For years, people have spun tales about a serpent-like creature living in Scotland's Highlands' waterways. But pictures and alleged sightings of the Loch Ness Monster, nicknamed "Nessie," have turned out to be hoaxes or misidentified other creatures.
However, in 2022, scientists found the skeleton remains of a creature that just may have been a real Loch Ness Monster. Here's what you need to know about the real-life inspiration behind one of the most globally famous legendary creatures, explained.
Where was a real Loch Ness Monster found?
Fossils of extinct long-necked reptiles known as plesiosaurs were found in the Sahara Desert in Morocco, as part of a study by researchers from the Université Hassan II in Morocco and the University of Bath and the University of Portsmouth in the U.K.
The study initially started as an undergraduate project involving a single bone, but researchers got a clearer picture of the creature with every fossil they found.
The researchers found the bones and teeth of an adult and baby plesiosaurs, Newsweek reports. The adult plesiosaurs measured 9 feet long, and the baby measured 5 feet long.
The fossil remains of the plesiosaurs were found in an area of the desert that had been a freshwater river 100 million years ago, according to a December 2022 study published in Cretaceous Research.
What was a marine reptile doing in freshwater?
Saltwater animals usually can’t survive in freshwater. However, some species, like the river dolphin, can tolerate both saltwater and freshwater, Dr. Nick Longrich, a co-author on the study, wrote in the blog post “What were marine reptiles doing in a 100 million-year-old river.”
Plesiosaurs were marine reptiles that could live in diverse environments. Although they were primarily saltwater creatures, they could live in brackish and freshwater environments, the study says. The wear on the teeth found caused researchers to infer that the plesiosaurs were eating armored fish that lived in the river.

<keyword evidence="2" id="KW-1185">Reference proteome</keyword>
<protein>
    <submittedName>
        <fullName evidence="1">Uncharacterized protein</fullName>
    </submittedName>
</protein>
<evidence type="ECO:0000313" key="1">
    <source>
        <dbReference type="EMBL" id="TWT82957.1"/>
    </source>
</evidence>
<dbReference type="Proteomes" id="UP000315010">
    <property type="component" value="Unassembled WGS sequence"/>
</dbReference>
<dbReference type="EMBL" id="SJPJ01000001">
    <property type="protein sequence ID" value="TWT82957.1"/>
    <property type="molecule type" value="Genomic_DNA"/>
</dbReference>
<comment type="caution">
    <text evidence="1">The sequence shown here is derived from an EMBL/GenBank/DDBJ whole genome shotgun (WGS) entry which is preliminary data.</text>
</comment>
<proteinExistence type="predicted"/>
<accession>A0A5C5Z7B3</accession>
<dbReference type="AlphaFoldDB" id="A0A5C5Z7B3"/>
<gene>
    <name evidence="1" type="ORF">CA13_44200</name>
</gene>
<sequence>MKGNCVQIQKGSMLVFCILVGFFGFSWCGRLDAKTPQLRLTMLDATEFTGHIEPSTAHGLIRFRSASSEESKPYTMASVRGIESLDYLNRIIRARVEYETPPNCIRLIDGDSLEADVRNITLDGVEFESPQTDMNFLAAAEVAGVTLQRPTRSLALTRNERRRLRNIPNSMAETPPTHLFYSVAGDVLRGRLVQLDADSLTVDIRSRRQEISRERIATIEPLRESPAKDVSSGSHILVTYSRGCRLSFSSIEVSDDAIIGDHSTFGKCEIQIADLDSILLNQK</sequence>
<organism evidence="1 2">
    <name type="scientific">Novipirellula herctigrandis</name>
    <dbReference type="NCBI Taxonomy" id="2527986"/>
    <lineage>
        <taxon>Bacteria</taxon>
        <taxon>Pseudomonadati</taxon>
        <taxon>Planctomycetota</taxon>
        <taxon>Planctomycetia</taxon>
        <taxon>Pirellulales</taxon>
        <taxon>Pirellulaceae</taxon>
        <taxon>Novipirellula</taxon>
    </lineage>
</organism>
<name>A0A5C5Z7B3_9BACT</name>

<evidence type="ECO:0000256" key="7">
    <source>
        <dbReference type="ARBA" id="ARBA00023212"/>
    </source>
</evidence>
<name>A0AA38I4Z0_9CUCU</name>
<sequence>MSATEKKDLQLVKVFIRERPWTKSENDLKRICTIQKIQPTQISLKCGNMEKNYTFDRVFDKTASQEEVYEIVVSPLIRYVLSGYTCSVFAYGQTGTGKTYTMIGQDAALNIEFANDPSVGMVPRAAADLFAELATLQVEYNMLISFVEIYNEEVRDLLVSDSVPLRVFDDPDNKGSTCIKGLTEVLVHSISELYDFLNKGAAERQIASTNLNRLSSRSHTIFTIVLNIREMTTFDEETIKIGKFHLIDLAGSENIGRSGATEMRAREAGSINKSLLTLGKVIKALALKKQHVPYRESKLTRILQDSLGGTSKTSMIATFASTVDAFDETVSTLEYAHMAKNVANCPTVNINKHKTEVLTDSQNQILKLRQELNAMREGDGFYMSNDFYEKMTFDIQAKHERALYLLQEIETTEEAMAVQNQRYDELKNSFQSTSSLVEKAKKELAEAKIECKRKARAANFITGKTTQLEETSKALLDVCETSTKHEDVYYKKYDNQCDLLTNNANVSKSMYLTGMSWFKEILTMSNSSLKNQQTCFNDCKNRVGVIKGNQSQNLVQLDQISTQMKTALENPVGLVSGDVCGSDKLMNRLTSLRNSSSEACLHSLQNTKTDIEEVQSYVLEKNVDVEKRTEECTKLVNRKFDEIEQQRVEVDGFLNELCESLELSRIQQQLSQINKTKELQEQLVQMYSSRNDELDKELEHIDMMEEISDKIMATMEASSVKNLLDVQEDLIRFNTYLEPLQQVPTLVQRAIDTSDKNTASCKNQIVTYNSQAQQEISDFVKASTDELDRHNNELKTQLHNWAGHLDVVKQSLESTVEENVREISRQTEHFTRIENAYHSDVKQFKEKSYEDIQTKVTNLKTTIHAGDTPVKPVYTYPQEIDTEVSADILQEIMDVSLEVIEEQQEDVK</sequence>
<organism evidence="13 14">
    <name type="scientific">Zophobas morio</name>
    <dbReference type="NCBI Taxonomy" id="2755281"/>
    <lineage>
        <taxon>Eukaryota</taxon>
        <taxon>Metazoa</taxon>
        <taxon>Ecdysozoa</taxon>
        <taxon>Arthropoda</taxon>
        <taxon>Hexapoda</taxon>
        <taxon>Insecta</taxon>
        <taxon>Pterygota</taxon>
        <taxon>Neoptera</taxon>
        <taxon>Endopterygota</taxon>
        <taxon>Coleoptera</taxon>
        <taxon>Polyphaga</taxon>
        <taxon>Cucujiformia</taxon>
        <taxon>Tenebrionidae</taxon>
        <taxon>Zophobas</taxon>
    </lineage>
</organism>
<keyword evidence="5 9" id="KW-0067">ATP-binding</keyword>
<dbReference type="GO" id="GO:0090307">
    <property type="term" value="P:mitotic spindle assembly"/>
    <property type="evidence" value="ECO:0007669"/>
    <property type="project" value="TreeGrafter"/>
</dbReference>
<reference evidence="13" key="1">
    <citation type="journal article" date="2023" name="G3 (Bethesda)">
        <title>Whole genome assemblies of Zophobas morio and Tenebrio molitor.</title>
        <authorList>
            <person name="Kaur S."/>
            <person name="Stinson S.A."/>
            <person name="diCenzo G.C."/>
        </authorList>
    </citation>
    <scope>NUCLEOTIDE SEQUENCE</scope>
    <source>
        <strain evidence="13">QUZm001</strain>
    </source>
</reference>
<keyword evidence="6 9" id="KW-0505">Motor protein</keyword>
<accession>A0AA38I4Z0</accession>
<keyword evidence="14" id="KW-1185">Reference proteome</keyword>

“We don’t really know why the plesiosaurs are in freshwater,” said Longrich in a press release. “It’s a bit controversial, but who’s to say that because we paleontologists have always called them ‘marine reptiles,’ they had to live in the sea? Lots of marine lineages invaded freshwater.”
The most common plesiosaurs found in freshwater had small heads and short necks the study found, similar to how Nessie is portrayed in images.
Small plesiosaurs, known as Leptocleididae, have been found in brackish or freshwater areas in England, Africa, and Australia. Others have turned up in North America and China.
The first plesiosaurs fossils were found in 1823, and the ancient marine reptile became the inspiration for the mythical Nessie, who is often pictured having a small head, long neck, and four long flippers.
Can there still be Loch Ness Monsters alive today?
Even though the Loch Ness Monster resembles the freshwater plesiosaurs, the chances that there is still one swimming around the waters of Scotland, or anywhere, are pretty slim. The last plesiosaurs died 66 million years ago when dinosaurs became extinct.
Some scientists argue that the Loch Ness Monster isn’t a plesiosaur. In a 2006 New Scientist article, “Why the Loch Ness Monster is no plesiosaur,” author Leslie Noè stated that a plesiosaur couldn’t raise its neck out of the water like Nessie reportedly does.
This article, originally published on May 24, 2023, has been updated.